When crafting your best man speech, it’s importand to get everything right.
Here are 12 tips to consider for giving that perfect best man speech:
Tip 1: Start and Finish Strong
Most people are going to remember your beginning and ending the best, so save these spaces for your best jokes, anecdotes, or mushy bits.
Tip 2: Don’t wait until the last minute to plan your speech!
Start on it as early as possible, preferably when the groom asks you to be their best man.
You don’t have to finish it right away, but this way you can write notes and ideas down as they come to you, instead of planning last minute and being unable to think of anything because you’re too nervous.
Tip 3: Notecards
My fiance was going to officiate a friend’s wedding, and he mentioned that he wanted to memorize it. “No!” I shouted. “There’s no reason to do this!”
This isn’t Speech and Debate Class.
If you try to memorize your best man speech, you’re just putting extra stress on yourself.
Good orators use notes, even if they’re talking off the top of their heads.
Have notes or even a written-out best man speech will make you more confident and make the speech seem more natural.
Remember: you aren’t getting graded.
Tip 4: Leave some stories out
You may have a great story about how the groom got so wasted in college and woke up in bed with a stranger.
That’s a great story for the bachelor party.
While it’s fine to be a little blue or racy during your speech, follow best man speech etiquette: if you wouldn’t say it to grandma’s face, don’t say it here. And if you absolutely have to get blue, use innuendo.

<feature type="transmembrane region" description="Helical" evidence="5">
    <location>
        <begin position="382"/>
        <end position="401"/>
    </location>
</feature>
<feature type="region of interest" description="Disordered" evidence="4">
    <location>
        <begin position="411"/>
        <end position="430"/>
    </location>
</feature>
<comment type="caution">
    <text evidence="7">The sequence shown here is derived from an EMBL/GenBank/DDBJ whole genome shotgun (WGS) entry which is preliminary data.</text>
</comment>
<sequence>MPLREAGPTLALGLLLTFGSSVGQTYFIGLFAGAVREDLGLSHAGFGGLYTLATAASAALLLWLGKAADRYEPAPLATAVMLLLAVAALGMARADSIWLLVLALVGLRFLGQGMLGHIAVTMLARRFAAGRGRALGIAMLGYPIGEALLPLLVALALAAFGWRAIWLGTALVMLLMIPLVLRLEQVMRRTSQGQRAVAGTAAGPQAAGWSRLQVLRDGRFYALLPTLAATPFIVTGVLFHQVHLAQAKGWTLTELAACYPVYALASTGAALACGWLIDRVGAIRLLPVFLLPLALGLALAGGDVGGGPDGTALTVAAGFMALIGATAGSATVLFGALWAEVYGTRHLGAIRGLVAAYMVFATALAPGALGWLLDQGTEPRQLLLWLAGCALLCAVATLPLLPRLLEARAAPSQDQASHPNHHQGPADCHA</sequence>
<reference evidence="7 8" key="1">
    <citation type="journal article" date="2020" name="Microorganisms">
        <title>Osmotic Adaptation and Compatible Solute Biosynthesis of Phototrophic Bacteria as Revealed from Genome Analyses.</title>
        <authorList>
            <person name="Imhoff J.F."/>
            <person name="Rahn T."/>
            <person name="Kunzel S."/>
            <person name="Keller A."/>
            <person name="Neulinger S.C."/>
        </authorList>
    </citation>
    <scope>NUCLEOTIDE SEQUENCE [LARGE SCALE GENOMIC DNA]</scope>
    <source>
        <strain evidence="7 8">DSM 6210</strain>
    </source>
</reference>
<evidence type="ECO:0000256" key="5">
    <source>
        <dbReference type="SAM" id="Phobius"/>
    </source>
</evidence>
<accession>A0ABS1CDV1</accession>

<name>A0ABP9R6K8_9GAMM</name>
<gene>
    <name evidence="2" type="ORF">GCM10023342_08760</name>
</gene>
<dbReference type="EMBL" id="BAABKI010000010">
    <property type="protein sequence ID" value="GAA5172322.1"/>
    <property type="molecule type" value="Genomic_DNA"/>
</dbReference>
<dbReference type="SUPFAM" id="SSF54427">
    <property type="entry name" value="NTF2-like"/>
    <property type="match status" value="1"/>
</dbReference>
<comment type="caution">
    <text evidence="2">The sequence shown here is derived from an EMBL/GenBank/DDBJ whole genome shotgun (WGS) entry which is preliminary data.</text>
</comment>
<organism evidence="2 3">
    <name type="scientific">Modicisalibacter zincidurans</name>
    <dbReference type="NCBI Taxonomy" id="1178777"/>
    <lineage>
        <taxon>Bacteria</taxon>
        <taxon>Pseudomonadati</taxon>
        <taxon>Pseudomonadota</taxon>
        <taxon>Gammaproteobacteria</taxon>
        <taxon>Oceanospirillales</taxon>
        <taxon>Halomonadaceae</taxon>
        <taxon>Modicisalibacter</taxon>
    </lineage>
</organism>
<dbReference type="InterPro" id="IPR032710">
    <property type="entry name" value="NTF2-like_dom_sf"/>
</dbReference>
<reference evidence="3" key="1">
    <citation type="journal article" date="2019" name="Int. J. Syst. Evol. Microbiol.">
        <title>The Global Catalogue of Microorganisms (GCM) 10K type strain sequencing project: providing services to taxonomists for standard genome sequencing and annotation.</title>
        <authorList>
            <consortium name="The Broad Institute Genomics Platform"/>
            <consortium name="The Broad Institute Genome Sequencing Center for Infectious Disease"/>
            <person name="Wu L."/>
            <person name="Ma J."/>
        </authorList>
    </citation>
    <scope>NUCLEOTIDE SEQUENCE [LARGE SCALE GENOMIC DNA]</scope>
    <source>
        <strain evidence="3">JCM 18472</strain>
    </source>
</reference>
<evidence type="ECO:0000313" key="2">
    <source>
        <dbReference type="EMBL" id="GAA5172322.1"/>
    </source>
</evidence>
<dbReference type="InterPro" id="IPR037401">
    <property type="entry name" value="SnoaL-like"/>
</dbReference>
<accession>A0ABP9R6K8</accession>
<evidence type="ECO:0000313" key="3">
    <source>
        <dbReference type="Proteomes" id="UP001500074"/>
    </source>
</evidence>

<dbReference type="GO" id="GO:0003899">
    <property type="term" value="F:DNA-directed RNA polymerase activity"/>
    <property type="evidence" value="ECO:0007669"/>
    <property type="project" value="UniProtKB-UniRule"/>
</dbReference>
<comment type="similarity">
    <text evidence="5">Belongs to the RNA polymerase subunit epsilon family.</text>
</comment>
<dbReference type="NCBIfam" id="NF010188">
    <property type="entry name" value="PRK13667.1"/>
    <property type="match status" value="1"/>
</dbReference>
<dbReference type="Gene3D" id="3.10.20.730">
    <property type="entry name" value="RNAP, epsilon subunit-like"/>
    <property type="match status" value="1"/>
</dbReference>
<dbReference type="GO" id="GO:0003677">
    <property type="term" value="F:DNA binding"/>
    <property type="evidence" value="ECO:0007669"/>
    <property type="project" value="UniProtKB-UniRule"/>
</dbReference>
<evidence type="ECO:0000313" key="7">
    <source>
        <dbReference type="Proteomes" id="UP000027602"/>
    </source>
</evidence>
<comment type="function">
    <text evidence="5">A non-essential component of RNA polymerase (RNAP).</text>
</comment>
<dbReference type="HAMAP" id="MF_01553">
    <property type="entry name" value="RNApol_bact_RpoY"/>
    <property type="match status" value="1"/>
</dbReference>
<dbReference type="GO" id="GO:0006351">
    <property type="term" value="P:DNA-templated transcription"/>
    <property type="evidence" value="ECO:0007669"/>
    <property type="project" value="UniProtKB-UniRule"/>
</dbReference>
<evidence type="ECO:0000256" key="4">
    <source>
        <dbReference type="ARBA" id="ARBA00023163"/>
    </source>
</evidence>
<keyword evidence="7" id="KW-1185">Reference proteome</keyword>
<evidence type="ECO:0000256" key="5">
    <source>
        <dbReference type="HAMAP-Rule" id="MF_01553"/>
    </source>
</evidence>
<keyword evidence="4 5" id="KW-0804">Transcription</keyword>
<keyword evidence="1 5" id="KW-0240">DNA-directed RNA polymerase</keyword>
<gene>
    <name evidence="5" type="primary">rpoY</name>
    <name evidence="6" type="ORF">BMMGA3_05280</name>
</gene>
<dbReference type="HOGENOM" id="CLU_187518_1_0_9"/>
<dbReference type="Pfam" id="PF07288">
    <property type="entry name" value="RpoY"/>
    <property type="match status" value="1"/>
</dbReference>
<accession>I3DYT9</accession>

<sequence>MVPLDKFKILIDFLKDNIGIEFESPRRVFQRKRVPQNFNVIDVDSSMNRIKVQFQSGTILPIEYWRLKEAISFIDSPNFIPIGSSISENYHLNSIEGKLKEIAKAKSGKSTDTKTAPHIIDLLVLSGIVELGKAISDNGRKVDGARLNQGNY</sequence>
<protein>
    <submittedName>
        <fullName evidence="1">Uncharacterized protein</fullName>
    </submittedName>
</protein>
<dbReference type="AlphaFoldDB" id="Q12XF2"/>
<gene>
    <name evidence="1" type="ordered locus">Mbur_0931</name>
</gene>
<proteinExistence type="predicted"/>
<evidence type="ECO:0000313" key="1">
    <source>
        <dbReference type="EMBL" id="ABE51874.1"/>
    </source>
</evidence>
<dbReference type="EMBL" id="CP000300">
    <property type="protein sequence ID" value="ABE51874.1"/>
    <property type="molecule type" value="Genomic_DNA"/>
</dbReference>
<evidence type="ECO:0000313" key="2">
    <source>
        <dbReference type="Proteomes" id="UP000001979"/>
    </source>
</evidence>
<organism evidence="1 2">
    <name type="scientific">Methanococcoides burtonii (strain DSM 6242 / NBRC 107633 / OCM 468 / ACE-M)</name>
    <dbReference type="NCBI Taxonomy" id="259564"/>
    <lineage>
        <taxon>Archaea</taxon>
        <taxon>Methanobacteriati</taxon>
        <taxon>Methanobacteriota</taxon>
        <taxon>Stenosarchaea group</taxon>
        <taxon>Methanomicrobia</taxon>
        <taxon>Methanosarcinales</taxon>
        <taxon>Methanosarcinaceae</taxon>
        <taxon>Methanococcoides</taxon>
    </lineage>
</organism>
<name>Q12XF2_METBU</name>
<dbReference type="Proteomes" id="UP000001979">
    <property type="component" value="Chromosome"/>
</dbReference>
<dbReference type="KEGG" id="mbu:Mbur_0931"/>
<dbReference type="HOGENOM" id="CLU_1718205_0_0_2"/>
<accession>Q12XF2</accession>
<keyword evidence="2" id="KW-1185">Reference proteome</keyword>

Tip 5: Keep it snappy
Think about it like this: the average time for a non-religious wedding ceremony is 15-20 minutes.
Your best man speech doesn’t need to be that long at all.
Three to five minutes is MORE than enough; you can even get away with shorter.
Tip 6: Avoid negativity
This is supposed to be the best day of the groom’s life.
While there’s always the old stereotype that men hate marriage, don’t do that. It’s not classy, and most couples don’t find it funny.
With that, avoid negative topics, like previous marriages or divorces, illegal activity (like drugs, driving drunk, and more), and sex.
Tip 7: One quote max
Some people like to quote or read things during their speeches. Like the Bible, or some love poetry.
That’s fine, but keep it short and limit to to only one quote.
It’s a good way to fill out space, but no one wants to sit through another 15 minutes speech.
Tip 8: Read the room
During the cocktail hour before dinner and speeches, get a good survey of the room.
Are most of the people at this wedding older? Are there a lot of children? What are the general politics?
The best man’s speech is not a chance to spit out something pithy about the current president and risk offending half the room.
Get a feel for the room and do some last minute edits as needed
Tip 9: It ain’t all about you
A big mistake some people make is highlighting their lives with the groom.
That’s alright to a certain extent.
If you’re going to talk about how the groom inspired you and helped you start your own business, it’s not a plug for your business. It’s about how great the groom is.
Tip 10: Use a fact, then pivot
State something as a fact, then pivot to more, intimate information about it.
Such as, “Dan and I went to high school together at Ferris High School.” Fact.
“When Dan was in high school, he had no game with the ladies.” Pivot to a joke.
Tip 11: Make fun of his quirks, but not his lifestyle choices or his career
You can joke about him eating bread with just mayonnaise on it, but don’t joke about his unconventional dream of running a clown school. As silly as it is, it’s still important to him.
Tip 12: Don’t add new players
When you’re telling a story, the only people you should be referencing are the bride, the groom, and on a much smaller scale, yourself.
If you say, “Once in high school, me and Anthony were hanging out with… I think it was Bill, John, and Travis, right?
Well, Travis at the time was super into karate and he wanted to teach me and Anthony, but he didn’t know that Emily and Sally…” boring and confusing to read, right?
Don’t make 80-150 people be bored to death by it either.